Although an estimated 2.6 million people around the world joined the Women’s March this past weekend, some women of color felt conflicted over the issue of intersectionality at the event and chose not to attend.
Linda Sarsour and Tamika Mallory, two of the co-chairs behind the march, sat down with The Huffington Post on Wednesday to address the issue of intersectionality at the rally.
While the conversation about intersectionality and the perils of “white feminism” isn’t new, the march resurfaced the issue. The event’s initial organizers were criticized for naming the rally the Million Women’s March, essentially taking the name of demonstrations that were organized by black activists in the mid-1990s, as Vox reported. The organizers renamed the event and reached out to women of color to help lead the event, but some women still remained skeptical. Historically, people of color and other minorities have not always been included in women’s rights movements.
Mallory acknowledged the legitimacy of the concerns, but explained to HuffPost’s Alex Berg why she felt compelled to get involved in the march.
“It wasn’t easy, particularly being a black woman knowing that black women were specifically raising righteous concerns. And I have to say that it wasn’t just whining. It wasn’t just being angry for no reason,” Mallory said. “I wanted to ensure that there was no way that I would allow a convening to happen in this country, where women of color were not just a part of the conversation but rather helping to set the tone for what the conversation would be.”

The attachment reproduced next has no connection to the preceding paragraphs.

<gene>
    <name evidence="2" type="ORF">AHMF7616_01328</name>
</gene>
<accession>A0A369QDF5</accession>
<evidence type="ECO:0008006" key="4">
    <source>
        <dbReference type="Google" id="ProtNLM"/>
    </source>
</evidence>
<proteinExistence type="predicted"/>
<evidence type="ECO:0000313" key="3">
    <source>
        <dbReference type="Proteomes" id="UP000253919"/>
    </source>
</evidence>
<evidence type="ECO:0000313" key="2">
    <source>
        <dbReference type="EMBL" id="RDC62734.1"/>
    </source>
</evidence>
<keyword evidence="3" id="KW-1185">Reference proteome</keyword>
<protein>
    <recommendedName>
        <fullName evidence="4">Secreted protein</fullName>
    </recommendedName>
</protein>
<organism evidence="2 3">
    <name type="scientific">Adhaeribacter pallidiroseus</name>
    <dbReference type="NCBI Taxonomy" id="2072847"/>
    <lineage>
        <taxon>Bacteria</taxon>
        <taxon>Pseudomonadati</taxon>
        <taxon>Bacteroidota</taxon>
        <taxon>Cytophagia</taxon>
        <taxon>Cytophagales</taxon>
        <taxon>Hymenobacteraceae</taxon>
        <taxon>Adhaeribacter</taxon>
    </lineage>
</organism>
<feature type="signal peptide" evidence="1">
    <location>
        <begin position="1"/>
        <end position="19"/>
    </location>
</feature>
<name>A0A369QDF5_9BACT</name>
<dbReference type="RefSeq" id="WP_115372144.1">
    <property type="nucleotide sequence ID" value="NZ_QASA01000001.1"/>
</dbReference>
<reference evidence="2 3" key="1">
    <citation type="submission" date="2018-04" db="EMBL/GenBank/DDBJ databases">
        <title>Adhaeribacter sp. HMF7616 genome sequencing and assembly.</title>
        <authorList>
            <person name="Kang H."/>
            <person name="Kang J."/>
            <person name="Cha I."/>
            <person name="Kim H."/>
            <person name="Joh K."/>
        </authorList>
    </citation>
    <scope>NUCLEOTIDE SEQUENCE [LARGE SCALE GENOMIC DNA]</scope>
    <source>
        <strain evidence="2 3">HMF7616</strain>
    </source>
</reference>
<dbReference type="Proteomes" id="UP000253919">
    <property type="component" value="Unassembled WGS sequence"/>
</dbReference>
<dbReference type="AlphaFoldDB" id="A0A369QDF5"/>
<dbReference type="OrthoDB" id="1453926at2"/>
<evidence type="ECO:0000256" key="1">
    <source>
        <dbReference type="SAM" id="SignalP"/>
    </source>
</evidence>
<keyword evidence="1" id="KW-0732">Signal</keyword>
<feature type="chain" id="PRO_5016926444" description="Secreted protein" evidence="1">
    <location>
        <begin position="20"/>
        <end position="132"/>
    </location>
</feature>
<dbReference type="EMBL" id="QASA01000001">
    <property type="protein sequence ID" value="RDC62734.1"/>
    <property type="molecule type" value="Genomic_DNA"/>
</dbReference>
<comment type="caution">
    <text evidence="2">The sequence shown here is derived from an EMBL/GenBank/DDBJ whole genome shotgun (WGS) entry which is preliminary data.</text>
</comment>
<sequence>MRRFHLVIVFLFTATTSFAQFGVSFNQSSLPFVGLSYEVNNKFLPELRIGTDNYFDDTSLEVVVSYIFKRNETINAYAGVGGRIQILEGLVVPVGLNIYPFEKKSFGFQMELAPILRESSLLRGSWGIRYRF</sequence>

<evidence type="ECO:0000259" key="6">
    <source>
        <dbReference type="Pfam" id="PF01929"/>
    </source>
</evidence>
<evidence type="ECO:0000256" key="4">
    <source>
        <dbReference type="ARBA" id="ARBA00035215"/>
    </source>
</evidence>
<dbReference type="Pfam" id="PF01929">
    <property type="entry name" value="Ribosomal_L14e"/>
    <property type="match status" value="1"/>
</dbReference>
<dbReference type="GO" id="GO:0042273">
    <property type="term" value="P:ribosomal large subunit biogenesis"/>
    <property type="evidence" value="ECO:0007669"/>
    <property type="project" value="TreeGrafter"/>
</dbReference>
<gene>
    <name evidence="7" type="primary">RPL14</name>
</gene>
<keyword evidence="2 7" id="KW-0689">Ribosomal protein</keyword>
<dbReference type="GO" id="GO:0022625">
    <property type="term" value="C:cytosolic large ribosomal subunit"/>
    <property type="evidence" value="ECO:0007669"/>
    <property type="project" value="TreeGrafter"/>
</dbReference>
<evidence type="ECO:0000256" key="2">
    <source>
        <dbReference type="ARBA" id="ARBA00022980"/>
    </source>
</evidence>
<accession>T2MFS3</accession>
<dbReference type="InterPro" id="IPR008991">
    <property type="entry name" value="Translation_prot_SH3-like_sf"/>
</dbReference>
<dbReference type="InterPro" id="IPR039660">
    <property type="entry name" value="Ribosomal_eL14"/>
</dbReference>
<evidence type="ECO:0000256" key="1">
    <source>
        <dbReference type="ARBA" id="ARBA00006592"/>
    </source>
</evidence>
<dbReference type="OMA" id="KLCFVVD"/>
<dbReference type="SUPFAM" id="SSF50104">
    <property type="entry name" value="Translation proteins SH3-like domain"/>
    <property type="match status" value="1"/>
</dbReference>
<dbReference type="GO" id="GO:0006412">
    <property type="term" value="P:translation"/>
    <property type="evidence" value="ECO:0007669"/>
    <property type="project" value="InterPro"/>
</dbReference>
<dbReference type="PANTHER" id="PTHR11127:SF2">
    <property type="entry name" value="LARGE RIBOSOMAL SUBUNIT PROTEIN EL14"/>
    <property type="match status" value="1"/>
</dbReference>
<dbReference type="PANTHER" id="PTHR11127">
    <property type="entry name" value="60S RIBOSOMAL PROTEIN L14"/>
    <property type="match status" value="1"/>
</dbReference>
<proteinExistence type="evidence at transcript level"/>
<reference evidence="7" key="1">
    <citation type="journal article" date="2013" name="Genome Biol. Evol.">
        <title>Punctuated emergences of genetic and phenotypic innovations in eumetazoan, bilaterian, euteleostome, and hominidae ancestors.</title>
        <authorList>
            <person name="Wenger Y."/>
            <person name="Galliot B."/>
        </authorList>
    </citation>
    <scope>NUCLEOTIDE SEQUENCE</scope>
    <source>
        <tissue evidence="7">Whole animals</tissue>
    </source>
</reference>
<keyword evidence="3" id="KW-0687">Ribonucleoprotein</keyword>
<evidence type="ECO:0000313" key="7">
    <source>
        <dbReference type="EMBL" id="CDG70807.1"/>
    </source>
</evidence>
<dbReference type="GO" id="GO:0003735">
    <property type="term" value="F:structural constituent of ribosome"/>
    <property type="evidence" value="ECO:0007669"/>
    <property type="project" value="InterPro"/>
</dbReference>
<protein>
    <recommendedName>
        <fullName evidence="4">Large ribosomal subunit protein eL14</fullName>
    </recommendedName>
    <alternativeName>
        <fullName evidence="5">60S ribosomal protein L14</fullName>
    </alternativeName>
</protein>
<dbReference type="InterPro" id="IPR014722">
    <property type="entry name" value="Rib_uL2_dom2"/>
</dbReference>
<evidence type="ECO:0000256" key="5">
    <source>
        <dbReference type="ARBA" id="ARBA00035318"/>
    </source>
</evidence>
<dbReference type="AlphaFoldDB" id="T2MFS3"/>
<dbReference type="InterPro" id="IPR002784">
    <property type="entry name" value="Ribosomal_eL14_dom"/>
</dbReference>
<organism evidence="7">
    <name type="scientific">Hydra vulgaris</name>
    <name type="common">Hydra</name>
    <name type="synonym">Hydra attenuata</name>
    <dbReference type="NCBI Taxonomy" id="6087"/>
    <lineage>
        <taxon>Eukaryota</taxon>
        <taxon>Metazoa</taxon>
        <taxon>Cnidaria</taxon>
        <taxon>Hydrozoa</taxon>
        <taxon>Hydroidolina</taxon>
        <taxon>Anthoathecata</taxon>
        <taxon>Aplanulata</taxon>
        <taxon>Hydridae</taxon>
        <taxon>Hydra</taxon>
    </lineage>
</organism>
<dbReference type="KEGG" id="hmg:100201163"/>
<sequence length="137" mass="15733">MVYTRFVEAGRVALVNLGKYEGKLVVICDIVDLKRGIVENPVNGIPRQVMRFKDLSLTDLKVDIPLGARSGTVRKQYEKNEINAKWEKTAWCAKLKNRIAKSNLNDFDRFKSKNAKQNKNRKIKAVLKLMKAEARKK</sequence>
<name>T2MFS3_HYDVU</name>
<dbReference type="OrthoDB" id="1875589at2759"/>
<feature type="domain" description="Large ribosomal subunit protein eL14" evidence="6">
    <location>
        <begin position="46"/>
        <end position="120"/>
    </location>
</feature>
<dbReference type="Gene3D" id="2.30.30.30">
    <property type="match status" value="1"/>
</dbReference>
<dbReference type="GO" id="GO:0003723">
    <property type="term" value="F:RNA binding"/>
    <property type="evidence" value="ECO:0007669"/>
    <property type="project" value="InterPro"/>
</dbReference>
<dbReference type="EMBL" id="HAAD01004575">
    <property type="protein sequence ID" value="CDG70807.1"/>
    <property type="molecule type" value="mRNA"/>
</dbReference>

Sarsour added that “within 48 hours” after the Women’s March Facebook event was created, women of color were joining the event planning team to “leverage this opportunity” for marginalized communities.
According to Sarsour, the women of color who helped plan the event had “courageous conversations” with their white counterparts about the issues that affect their communities. And the team saw to it that women of color weren’t just “tokens” in the process.
“I was head of fundraising. Tamika did a lot of the operations work. Carmen Perez was the head of the partnerships,” Sarsour said. “So we weren’t just sitting around with our pretty faces. We were directing this march. We were helping to set the agenda. And we made sure our sisters our native sisters, our Mexican sisters, our undocumented sisters, trans women of color, that we were the march.”
Watch the video above to hear more about the debate over intersectionality at the Women’s March on Washington.